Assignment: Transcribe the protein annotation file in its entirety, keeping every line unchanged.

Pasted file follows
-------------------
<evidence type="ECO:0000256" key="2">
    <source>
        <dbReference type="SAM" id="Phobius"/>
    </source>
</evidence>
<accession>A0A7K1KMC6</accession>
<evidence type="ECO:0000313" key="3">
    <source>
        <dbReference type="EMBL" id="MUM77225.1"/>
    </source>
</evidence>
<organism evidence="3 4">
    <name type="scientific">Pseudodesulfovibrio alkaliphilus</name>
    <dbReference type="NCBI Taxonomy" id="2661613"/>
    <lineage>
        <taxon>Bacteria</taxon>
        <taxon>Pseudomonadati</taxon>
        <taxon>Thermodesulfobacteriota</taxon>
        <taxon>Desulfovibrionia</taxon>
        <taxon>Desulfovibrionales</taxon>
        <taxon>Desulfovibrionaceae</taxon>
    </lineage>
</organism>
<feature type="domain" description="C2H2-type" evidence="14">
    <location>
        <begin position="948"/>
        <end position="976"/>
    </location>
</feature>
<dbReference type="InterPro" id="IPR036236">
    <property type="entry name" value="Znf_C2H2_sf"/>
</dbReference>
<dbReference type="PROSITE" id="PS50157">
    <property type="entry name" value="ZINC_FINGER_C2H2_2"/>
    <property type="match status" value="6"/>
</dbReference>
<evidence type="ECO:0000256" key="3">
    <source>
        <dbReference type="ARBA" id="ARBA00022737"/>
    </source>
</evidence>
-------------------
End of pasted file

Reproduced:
<evidence type="ECO:0000256" key="2">
    <source>
        <dbReference type="SAM" id="Phobius"/>
    </source>
</evidence>
<accession>A0A7K1KMC6</accession>
<evidence type="ECO:0000313" key="3">
    <source>
        <dbReference type="EMBL" id="MUM77225.1"/>
    </source>
</evidence>
<organism evidence="3 4">
    <name type="scientific">Pseudodesulfovibrio alkaliphilus</name>
    <dbReference type="NCBI Taxonomy" id="2661613"/>
    <lineage>
        <taxon>Bacteria</taxon>
        <taxon>Pseudomonadati</taxon>
        <taxon>Thermodesulfobacteriota</taxon>
        <taxon>Desulfovibrionia</taxon>
        <taxon>Desulfovibrionales</taxon>
        <taxon>Desulfovibrionaceae</taxon>
    </lineage>
</organism>
<feature type="domain" description="C2H2-type" evidence="14">
    <location>
        <begin position="948"/>
        <end position="976"/>
    </location>
</feature>
<dbReference type="InterPro" id="IPR036236">
    <property type="entry name" value="Znf_C2H2_sf"/>
</dbReference>
<dbReference type="PROSITE" id="PS50157">
    <property type="entry name" value="ZINC_FINGER_C2H2_2"/>
    <property type="match status" value="6"/>
</dbReference>
<evidence type="ECO:0000256" key="3">
    <source>
        <dbReference type="ARBA" id="ARBA00022737"/>
    </source>
</evidence>